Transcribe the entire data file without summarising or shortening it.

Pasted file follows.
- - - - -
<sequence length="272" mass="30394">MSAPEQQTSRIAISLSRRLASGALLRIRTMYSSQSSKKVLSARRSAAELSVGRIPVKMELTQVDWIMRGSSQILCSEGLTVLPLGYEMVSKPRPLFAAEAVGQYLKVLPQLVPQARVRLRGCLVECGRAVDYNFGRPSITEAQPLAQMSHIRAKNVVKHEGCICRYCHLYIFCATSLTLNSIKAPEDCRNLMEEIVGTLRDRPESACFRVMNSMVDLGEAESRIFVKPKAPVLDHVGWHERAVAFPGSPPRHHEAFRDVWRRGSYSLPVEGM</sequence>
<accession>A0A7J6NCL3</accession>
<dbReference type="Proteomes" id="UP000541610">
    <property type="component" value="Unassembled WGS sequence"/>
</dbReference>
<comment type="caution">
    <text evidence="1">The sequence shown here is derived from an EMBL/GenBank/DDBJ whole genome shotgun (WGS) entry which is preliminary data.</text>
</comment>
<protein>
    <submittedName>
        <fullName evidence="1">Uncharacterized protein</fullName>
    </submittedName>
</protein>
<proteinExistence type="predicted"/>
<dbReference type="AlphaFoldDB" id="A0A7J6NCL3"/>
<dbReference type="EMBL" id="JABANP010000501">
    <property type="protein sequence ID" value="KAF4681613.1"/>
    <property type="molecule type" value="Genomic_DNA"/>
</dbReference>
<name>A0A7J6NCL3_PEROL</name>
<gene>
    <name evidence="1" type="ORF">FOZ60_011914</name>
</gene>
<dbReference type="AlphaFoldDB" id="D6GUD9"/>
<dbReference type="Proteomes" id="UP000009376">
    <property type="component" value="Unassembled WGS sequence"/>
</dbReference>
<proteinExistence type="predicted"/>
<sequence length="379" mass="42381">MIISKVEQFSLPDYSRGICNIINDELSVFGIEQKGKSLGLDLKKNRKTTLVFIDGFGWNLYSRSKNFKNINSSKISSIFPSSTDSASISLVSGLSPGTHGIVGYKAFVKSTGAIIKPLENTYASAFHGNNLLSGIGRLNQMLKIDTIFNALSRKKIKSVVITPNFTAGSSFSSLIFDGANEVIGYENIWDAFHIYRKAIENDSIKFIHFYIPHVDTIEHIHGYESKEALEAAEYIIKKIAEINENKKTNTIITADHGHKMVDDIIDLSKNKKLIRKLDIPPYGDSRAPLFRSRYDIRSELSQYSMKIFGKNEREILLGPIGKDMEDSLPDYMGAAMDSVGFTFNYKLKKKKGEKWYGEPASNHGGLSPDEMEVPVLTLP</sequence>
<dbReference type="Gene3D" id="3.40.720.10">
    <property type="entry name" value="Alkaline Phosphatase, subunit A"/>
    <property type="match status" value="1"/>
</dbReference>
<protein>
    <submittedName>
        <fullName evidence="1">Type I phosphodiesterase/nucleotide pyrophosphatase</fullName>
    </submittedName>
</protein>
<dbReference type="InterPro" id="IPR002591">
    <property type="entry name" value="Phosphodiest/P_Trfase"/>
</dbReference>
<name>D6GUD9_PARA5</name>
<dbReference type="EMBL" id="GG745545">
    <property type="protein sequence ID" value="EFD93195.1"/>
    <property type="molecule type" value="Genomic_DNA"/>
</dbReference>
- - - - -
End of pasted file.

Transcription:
<sequence length="272" mass="30394">MSAPEQQTSRIAISLSRRLASGALLRIRTMYSSQSSKKVLSARRSAAELSVGRIPVKMELTQVDWIMRGSSQILCSEGLTVLPLGYEMVSKPRPLFAAEAVGQYLKVLPQLVPQARVRLRGCLVECGRAVDYNFGRPSITEAQPLAQMSHIRAKNVVKHEGCICRYCHLYIFCATSLTLNSIKAPEDCRNLMEEIVGTLRDRPESACFRVMNSMVDLGEAESRIFVKPKAPVLDHVGWHERAVAFPGSPPRHHEAFRDVWRRGSYSLPVEGM</sequence>
<accession>A0A7J6NCL3</accession>
<dbReference type="Proteomes" id="UP000541610">
    <property type="component" value="Unassembled WGS sequence"/>
</dbReference>
<comment type="caution">
    <text evidence="1">The sequence shown here is derived from an EMBL/GenBank/DDBJ whole genome shotgun (WGS) entry which is preliminary data.</text>
</comment>
<protein>
    <submittedName>
        <fullName evidence="1">Uncharacterized protein</fullName>
    </submittedName>
</protein>
<proteinExistence type="predicted"/>
<dbReference type="AlphaFoldDB" id="A0A7J6NCL3"/>
<dbReference type="EMBL" id="JABANP010000501">
    <property type="protein sequence ID" value="KAF4681613.1"/>
    <property type="molecule type" value="Genomic_DNA"/>
</dbReference>
<name>A0A7J6NCL3_PEROL</name>
<gene>
    <name evidence="1" type="ORF">FOZ60_011914</name>
</gene>
<dbReference type="AlphaFoldDB" id="D6GUD9"/>
<dbReference type="Proteomes" id="UP000009376">
    <property type="component" value="Unassembled WGS sequence"/>
</dbReference>
<proteinExistence type="predicted"/>
<sequence length="379" mass="42381">MIISKVEQFSLPDYSRGICNIINDELSVFGIEQKGKSLGLDLKKNRKTTLVFIDGFGWNLYSRSKNFKNINSSKISSIFPSSTDSASISLVSGLSPGTHGIVGYKAFVKSTGAIIKPLENTYASAFHGNNLLSGIGRLNQMLKIDTIFNALSRKKIKSVVITPNFTAGSSFSSLIFDGANEVIGYENIWDAFHIYRKAIENDSIKFIHFYIPHVDTIEHIHGYESKEALEAAEYIIKKIAEINENKKTNTIITADHGHKMVDDIIDLSKNKKLIRKLDIPPYGDSRAPLFRSRYDIRSELSQYSMKIFGKNEREILLGPIGKDMEDSLPDYMGAAMDSVGFTFNYKLKKKKGEKWYGEPASNHGGLSPDEMEVPVLTLP</sequence>
<dbReference type="Gene3D" id="3.40.720.10">
    <property type="entry name" value="Alkaline Phosphatase, subunit A"/>
    <property type="match status" value="1"/>
</dbReference>
<protein>
    <submittedName>
        <fullName evidence="1">Type I phosphodiesterase/nucleotide pyrophosphatase</fullName>
    </submittedName>
</protein>
<dbReference type="InterPro" id="IPR002591">
    <property type="entry name" value="Phosphodiest/P_Trfase"/>
</dbReference>
<name>D6GUD9_PARA5</name>
<dbReference type="EMBL" id="GG745545">
    <property type="protein sequence ID" value="EFD93195.1"/>
    <property type="molecule type" value="Genomic_DNA"/>
</dbReference>